In some cases, high cholesterol levels may be inherited, your liver may make too much cholesterol, or your body may not remove LDL from your blood efficiently. High cholesterol and elevated triglycerides can also be associated with other diseases, such as diabetes. But most often high cholesterol is caused by eating foods high in saturated fat and not getting enough exercise. High cholesterol is more common in people who are overweight or obese, a condition that affects almost half of U.S. adults.
Some factors increase a person's risk of having high cholesterol. While some of these cannot be changed, many can be. The most important risk factors for high cholesterol are:
Most people do not have any symptoms of high cholesterol. A blood test is the only way to check levels of cholesterol in your blood. If your levels are above 200 mg/dL, or your HDL is below 40, your doctor may do a fasting lipid profile, a test performed after you abstain from food for 12 hours.
Although cholesterol levels above 200 are generally considered high, what is considered safe for each person depends on whether you are at risk for, or have, heart disease.
Total cholesterol levels:
LDL cholesterol levels:
HDL cholesterol levels:
Adults with normal total and HDL cholesterol levels should have their cholesterol checked every 5 years. If you have high cholesterol, you should be checked every 2 to 6 months. You should have liver function tests as well if you are on cholesterol-lowering medication.
Most people can lower cholesterol levels by eating a well balanced diet, getting regular exercise, and losing excess weight.
A healthy diet can help you lose weight. Losing just 5 or 10 pounds may help lower your cholesterol. To eat a healthy diet:
The AHA has developed dietary guidelines that help lower fat and cholesterol intake and reduce the risk of heart disease. The AHA does not recommend very low-fat diets, because new research shows that people benefit from unsaturated ("good") fats, such as those found in olive oil, avocados, and nuts.
Many fad diets are popular, but they may not help you lose weight and keep it off. In some cases, they may not even be healthy. A healthy diet includes a variety of foods. If a diet bans an entire food group (such as carbohydrates), it is probably not healthy.
Experts recommend eating a balanced diet that emphasizes fruit and vegetables:
In addition, the AHA also recommends eating 2 servings of fatty fish (such as salmon, herring, or lake trout) per week; restricting sodium (salt, including salt already added to food) to less than 2,400 mg per day; and limiting alcohol intake to 1 drink a day for women and 2 for men. However, moderate alcohol consumption may help lower triglyceride levels and increase HDL levels.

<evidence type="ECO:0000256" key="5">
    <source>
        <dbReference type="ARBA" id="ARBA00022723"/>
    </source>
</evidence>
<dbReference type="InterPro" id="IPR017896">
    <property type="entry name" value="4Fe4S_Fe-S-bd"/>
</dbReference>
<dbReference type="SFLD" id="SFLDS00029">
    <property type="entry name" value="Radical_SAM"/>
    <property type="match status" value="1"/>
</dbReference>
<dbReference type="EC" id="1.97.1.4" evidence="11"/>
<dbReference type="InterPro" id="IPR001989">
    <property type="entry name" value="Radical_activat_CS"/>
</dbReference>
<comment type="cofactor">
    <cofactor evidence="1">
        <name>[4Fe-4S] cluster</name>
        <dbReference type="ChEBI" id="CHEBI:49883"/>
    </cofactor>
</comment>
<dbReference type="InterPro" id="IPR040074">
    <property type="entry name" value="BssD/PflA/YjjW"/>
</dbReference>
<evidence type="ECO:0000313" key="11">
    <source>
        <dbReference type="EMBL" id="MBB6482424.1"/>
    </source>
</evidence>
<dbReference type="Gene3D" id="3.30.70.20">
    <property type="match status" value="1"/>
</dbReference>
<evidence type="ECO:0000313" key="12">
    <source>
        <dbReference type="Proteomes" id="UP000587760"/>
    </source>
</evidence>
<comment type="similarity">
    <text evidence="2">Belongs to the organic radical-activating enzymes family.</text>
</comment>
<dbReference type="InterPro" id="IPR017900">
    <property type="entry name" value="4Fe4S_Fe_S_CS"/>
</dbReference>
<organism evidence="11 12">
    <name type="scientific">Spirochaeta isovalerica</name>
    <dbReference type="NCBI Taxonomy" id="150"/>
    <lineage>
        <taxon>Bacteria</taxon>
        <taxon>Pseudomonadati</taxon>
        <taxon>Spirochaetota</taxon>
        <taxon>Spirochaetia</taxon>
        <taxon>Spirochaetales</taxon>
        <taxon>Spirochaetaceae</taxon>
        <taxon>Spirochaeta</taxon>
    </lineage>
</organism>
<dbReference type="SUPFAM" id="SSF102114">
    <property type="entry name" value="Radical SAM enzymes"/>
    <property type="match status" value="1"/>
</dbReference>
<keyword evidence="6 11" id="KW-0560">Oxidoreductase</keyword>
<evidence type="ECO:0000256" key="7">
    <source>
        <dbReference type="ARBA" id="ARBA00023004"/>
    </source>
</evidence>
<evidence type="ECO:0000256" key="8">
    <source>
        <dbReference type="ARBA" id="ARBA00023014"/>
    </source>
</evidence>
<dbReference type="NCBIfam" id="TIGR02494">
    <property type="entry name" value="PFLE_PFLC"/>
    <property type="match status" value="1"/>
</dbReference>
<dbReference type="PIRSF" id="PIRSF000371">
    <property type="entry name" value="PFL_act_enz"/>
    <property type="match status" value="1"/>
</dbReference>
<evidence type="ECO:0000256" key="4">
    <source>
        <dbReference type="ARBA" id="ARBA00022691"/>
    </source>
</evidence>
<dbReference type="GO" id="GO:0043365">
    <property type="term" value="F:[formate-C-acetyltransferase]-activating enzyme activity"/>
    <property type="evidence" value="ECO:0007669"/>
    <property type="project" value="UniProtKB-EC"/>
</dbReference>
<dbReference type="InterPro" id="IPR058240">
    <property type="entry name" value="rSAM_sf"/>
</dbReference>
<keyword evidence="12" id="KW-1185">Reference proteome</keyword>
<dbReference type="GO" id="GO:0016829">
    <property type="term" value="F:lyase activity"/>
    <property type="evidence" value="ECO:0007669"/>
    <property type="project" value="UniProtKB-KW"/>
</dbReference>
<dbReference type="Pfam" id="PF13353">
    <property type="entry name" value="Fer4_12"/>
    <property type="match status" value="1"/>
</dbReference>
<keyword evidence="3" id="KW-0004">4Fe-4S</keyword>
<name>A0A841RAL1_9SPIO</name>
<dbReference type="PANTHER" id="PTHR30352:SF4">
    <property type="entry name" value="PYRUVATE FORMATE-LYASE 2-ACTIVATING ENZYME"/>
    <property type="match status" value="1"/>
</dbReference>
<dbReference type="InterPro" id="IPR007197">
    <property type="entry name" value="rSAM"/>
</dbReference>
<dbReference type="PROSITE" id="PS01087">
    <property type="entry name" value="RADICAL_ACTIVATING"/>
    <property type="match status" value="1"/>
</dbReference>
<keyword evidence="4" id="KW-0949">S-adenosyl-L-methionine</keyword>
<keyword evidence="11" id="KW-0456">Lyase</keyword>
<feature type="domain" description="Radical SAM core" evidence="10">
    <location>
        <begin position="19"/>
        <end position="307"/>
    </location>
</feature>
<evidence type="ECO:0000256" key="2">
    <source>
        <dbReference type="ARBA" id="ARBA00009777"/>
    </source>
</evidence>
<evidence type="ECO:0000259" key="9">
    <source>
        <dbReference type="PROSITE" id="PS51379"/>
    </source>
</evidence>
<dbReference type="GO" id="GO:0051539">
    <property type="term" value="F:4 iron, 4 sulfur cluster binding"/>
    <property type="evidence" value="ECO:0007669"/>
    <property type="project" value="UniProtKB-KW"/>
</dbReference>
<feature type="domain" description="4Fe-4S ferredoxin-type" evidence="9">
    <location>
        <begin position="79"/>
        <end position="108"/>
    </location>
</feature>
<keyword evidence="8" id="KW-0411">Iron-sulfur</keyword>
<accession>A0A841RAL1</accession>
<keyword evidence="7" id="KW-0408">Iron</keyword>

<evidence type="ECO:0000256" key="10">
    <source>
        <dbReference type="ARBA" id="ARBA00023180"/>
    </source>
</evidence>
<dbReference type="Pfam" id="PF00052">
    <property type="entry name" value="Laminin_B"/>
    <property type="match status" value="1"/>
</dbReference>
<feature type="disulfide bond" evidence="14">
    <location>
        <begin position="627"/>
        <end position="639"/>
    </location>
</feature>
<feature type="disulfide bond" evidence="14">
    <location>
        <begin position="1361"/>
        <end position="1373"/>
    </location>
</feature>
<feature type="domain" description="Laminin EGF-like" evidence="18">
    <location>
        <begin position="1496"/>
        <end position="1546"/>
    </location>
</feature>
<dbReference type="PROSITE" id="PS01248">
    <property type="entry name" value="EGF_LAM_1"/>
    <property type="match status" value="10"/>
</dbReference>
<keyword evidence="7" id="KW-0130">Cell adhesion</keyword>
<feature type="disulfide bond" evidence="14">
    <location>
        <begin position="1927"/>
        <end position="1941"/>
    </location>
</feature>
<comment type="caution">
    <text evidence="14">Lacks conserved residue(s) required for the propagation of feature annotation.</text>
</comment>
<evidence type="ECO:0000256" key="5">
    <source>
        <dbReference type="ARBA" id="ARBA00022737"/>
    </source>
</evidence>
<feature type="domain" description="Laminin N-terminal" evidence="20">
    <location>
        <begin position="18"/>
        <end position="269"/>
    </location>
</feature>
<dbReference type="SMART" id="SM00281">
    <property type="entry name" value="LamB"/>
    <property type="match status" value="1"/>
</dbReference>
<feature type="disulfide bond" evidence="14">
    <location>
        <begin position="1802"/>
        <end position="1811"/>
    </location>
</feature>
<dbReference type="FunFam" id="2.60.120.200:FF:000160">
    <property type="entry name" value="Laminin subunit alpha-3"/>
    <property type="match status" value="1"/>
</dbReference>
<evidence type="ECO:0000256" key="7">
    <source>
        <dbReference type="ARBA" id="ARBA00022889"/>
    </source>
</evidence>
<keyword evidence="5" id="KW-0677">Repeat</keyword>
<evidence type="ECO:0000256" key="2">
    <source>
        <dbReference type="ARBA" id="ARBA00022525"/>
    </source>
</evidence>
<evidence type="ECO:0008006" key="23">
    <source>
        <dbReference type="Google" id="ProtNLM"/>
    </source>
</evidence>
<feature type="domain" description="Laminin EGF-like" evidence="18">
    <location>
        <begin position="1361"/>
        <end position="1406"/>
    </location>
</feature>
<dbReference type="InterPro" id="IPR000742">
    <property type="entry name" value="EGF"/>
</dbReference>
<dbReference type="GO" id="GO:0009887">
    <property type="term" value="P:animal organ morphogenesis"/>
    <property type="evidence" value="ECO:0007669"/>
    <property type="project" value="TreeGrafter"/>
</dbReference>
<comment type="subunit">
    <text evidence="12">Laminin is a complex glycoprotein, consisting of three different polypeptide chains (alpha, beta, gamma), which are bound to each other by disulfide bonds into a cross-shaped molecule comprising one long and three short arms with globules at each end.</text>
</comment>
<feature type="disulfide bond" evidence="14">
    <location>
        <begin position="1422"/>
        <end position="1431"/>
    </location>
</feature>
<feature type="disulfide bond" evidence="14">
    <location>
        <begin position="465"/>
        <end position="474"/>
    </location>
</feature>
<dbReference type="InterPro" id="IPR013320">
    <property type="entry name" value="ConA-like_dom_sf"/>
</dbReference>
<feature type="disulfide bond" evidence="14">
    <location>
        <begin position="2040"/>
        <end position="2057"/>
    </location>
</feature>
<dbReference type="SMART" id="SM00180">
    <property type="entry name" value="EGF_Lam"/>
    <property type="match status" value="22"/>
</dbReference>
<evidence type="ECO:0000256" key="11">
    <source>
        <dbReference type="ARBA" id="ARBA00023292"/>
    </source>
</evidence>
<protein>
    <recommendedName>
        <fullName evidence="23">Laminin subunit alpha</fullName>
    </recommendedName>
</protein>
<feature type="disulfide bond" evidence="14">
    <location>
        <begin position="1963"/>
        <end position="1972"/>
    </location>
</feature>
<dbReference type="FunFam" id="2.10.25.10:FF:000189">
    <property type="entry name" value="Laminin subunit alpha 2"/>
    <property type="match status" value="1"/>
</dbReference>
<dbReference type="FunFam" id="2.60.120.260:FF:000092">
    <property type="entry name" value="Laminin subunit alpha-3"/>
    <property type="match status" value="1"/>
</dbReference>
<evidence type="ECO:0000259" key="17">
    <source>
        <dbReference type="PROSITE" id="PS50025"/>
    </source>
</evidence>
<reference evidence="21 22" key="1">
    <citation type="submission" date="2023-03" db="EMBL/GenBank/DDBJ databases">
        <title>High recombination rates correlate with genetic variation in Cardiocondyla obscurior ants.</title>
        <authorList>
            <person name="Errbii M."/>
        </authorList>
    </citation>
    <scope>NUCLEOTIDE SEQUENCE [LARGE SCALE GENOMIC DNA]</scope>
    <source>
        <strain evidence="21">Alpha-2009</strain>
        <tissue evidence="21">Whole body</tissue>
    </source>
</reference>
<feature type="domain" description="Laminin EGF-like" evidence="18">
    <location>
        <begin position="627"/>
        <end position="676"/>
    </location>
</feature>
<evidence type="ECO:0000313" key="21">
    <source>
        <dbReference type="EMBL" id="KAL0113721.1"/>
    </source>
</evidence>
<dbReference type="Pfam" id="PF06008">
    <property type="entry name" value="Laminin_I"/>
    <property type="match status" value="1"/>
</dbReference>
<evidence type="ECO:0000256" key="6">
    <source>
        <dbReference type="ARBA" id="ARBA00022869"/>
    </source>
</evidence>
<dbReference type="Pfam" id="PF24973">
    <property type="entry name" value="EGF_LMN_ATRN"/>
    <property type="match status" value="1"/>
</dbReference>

The TLC (therapeutic lifestyle changes) diet is recommended for people who have high cholesterol. With the TLC diet, less than 7% of your daily total calories should come from saturated fat, and only 25% to 35% of your daily calories should come from fat, overall. Sodium should be limited to 2,400 mg per day. If these steps do not lower your cholesterol, your doctor may suggest adding more soluble fiber to your diet, along with plant sterols (found in cholesterol-lowering margarines and salad dressings).
The Mediterranean style diet concentrates on whole grains, fresh fruits and vegetables, fish, olive oil, and moderate, daily wine consumption. This diet is not low fat. It is low in saturated fat but high in monounsaturated fat. This diet is naturally rich in fiber, antioxidants, and omega-3 fatty acids. It appears to be heart healthy: In a long-term study of 423 people who had a heart attack, those who followed a Mediterranean style diet had a 50 to 70% lower risk of recurrent heart disease compared with people who received no special dietary counseling.
Being overweight increases the risk of high cholesterol and heart disease. Even a 5 to 10 pound weight loss can lower LDL twice as much as diet alone. Weight loss often results in lower triglyceride levels and increased HDL, too. To maintain a healthy diet, you should aim for a gradual, weekly weight loss of 1/2 to 1 pound.
Regular exercise reduces the risk of death from heart disease and helps lower LDL cholesterol levels, especially when combined with a healthy diet. Just 30 minutes of moderate exercise 5 times per week can help you lose weight or maintain a proper weight, reduce LDL and triglyceride levels, and increase levels of HDL. Studies show that every 10 minutes of added exercise per session is associated with a 1.4 mg/dL increase in HDL cholesterol. Exercise may also lower blood pressure. Talk with your doctor before starting a new exercise program.
Lowering your cholesterol level reduces your risk of heart disease and stroke. Studies show that for every 1% reduction in cholesterol levels there is a 2% reduction in the rate of heart disease. People who already have heart disease or are at higher risk benefit most from lowering their cholesterol.
Changes in lifestyle, improved diet and more exercise, are the most effective means of both preventing and, in less severe cases, treating high LDL cholesterol levels. In addition to recommending lifestyle changes, doctors often prescribe specific cholesterol-lowering medications.
If your LDL cholesterol remains high, after changing your diet and exercise habits, your doctor may prescribe medications to lower it. If your cholesterol is very high (more than 200 mg/dL), you may start drug therapy at the same time you improve your diet and exercise habits. Drugs commonly used to treat high cholesterol include: